Wednesday, May 15, 2019
Amazon wants its employees to convert to the gig economy and start their own businesses with A-trademark; "skin in the game"?
Amazon has most recently attracted attention by announcing that it will pay existing employees a $10000 stipend (and the best three months of salary) and offer various support to start their own delivery businesses. CNBC has a typical story.
Amazon reasons that this networked arrangement would shorten delivery times for prime customers.
The idea appears to be open only to existing employees.
The plan certainly follows the idea of the gig economy, following onto Uber and Lyft, for example.
A good question would be whether the franchisee’s could have a health care program set up for them to offer employees.
Nassim Nicholas Taleb had warned readers in his “Skin in the Game” book, “You must start a business.” But does that mean hanging the sign of somebody else’s brand, their trademark? Do you lose your own identity?
Monday, May 13, 2019
Here’s a link inside a spam call center, by Jim Browning.
This looks more like a tech support scam than a robocall center to sell health insurance or warranties.
But imagine what it would be like to work there. It’s probably in India.
This is what goes on in countries without good job markets. A “phone bank” used to be the only job some people could get. But they aren’t “bad people”. I’ve heard that said exactly.
Saturday, May 11, 2019
Yesterday, while at the Parkway theater in Baltimore, while in a lounge, I put my laptop down on a table at it held the computer like a magnet.
I immediately pulled it away, put it on a hassock, and it worked oK.
I’m told that you don’t have to worry about modern laptops and ordinary household magnets. I guess you don’t have to worry about being near power lines either. Also smart phones, tablets, cameras, etc. should be OK.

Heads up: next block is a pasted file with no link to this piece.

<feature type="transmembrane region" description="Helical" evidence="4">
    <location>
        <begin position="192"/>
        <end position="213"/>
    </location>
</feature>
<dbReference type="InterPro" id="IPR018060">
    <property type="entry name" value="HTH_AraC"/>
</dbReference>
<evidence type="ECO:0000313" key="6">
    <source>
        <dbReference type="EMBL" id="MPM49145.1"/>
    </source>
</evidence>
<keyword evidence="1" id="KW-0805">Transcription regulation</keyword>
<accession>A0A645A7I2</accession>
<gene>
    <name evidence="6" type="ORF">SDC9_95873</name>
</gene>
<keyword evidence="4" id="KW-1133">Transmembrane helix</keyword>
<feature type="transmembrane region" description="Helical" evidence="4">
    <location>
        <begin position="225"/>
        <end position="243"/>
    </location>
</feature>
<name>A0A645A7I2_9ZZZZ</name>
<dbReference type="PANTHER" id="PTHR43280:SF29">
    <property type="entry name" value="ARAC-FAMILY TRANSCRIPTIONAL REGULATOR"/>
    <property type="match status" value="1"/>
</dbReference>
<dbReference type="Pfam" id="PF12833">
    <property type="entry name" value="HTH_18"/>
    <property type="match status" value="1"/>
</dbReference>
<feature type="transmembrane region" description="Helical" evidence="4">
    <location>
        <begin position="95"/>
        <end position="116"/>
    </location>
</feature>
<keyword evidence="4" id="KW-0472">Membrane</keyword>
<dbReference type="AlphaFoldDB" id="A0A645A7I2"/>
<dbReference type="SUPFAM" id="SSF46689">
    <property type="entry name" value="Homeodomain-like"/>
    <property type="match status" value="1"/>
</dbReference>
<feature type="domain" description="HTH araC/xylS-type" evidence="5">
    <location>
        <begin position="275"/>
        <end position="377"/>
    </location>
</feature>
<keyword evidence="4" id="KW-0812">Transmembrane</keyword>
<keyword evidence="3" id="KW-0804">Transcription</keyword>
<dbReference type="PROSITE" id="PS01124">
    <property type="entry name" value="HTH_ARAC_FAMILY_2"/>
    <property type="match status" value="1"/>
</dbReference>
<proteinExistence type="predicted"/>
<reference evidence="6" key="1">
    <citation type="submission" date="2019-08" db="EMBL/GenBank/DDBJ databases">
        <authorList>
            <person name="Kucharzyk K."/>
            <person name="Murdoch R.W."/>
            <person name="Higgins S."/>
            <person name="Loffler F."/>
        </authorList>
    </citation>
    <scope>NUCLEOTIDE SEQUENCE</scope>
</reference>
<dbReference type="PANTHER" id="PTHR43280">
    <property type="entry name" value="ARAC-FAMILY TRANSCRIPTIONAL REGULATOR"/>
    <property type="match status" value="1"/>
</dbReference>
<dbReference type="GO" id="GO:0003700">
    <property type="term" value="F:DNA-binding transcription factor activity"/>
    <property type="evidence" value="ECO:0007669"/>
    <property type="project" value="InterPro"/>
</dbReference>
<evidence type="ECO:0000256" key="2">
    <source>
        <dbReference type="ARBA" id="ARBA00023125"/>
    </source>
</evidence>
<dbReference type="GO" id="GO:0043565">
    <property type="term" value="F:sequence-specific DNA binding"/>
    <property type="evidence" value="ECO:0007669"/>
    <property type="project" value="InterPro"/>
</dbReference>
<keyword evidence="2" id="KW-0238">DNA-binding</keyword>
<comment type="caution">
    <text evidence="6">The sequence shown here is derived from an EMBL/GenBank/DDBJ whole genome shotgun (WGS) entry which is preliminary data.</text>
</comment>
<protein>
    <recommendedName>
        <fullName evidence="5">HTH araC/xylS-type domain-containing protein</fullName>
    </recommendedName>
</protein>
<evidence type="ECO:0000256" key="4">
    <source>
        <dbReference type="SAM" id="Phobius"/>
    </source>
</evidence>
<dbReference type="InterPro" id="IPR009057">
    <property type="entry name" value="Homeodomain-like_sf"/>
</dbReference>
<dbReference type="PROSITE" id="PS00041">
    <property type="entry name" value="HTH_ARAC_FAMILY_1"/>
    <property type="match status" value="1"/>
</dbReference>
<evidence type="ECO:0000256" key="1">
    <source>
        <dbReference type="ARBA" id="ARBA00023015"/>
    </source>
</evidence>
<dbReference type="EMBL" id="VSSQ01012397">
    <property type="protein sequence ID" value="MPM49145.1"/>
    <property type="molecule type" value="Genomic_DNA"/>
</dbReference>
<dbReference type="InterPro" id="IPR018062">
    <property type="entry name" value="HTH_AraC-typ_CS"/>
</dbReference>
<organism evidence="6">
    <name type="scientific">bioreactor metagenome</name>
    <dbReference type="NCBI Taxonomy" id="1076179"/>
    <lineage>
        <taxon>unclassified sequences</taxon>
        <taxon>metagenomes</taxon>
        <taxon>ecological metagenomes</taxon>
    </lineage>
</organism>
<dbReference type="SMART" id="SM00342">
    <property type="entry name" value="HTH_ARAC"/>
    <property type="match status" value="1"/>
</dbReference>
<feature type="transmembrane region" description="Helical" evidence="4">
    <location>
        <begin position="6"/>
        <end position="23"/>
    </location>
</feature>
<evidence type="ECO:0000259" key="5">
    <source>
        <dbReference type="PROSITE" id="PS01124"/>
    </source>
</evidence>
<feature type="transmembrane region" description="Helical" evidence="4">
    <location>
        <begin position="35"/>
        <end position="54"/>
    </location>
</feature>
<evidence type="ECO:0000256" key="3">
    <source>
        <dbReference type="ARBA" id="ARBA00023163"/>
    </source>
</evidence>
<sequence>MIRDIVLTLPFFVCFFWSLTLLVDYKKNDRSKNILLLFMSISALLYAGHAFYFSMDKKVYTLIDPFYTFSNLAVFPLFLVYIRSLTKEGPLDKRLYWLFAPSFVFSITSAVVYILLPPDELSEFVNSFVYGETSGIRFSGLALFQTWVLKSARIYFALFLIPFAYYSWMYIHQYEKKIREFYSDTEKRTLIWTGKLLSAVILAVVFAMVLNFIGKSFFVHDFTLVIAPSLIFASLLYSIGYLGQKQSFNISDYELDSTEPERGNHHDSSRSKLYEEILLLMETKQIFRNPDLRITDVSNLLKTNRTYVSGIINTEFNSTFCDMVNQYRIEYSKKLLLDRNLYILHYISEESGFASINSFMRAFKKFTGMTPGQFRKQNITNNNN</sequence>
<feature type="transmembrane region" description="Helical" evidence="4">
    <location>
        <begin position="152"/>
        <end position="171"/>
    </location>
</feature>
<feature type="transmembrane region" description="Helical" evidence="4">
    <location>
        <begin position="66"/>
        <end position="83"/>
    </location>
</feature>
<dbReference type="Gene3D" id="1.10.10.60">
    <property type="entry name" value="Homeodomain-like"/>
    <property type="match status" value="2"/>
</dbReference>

But I definitely remember that you could not get away with putting old floppy disks next to kitchen magnets.
The TSA tells you not to bring unprocessed film through checkpoints.
It you are in a building, could a neighbor with a flux device wipe out your electronics? Has this ever even happened? That’s the idea behind E1 EMP (a Popular Mechanics article in Sept 2001, just before 9/11).
Saturday, May 04, 2019
Matthew Yglesias has an interesting piece on Vox about how the skills gap is a result of unemployment or under-employment, not its cause.
During the later years of my IT career (through the end of 2001) it became harder to keep up with the “new stuff” because it was so different in work style from the IBM mainframe world, which everybody needed to have to get a job in the late 1970s.
And IBM was different from Univac (Exec 8), Vax, Unix, Linux, etc, which in the 2000’s began to retake the job market back.
Friday, April 19, 2019
OK, “Not Everyone Should Code”, at least according to PolyMatter, which offers a new online class called Skillshare. It strikes me that Skillshare could help with some projects I have (music - Sibelius -- and video -- Final Cut).
The average programmer salary is now said to be about $79800 in the US. When I left ING at the end of 2001, I made $73000.
Tech companies push the idea and politicians in countries with the tech companies (the US) push it because it gives them cultural power.
The video talks about the public perception of a Dunning-Kruger Effect.
Monday, April 08, 2019
SJW’s are pressuring Fortune 500 companies to blackball former Trump administration officials in hiring, especially over the family separation at the border issue, Phil Bedard story in the Washington Examiner here.
This sounds a lot like some conservative commentators being cut off by payment processors.
Maybe it sounds like the beginnings of a social credit score system in the US.
Should people be blackballed for having worked for an employer whom we now decide is anti-social? What about a tobacco company?
Tuesday, April 02, 2019
There are quite a few videos out there about (don’t) “learn to code”.
This monologue from Silicon Valley is pretty typical. He warns that artificial intelligence may eliminate the jobs.
I can remember being called a “coder”. I was the grunt who did the work, and fixed the abends in the night cycle (at my own expense, undermining other people’s jobs). Remaining an individual contributor made your personal life freer, however, as to other "choices".
So I’m glad I’m “retired”, developing the content of websites trying to help people “connect the dots” among policy issues.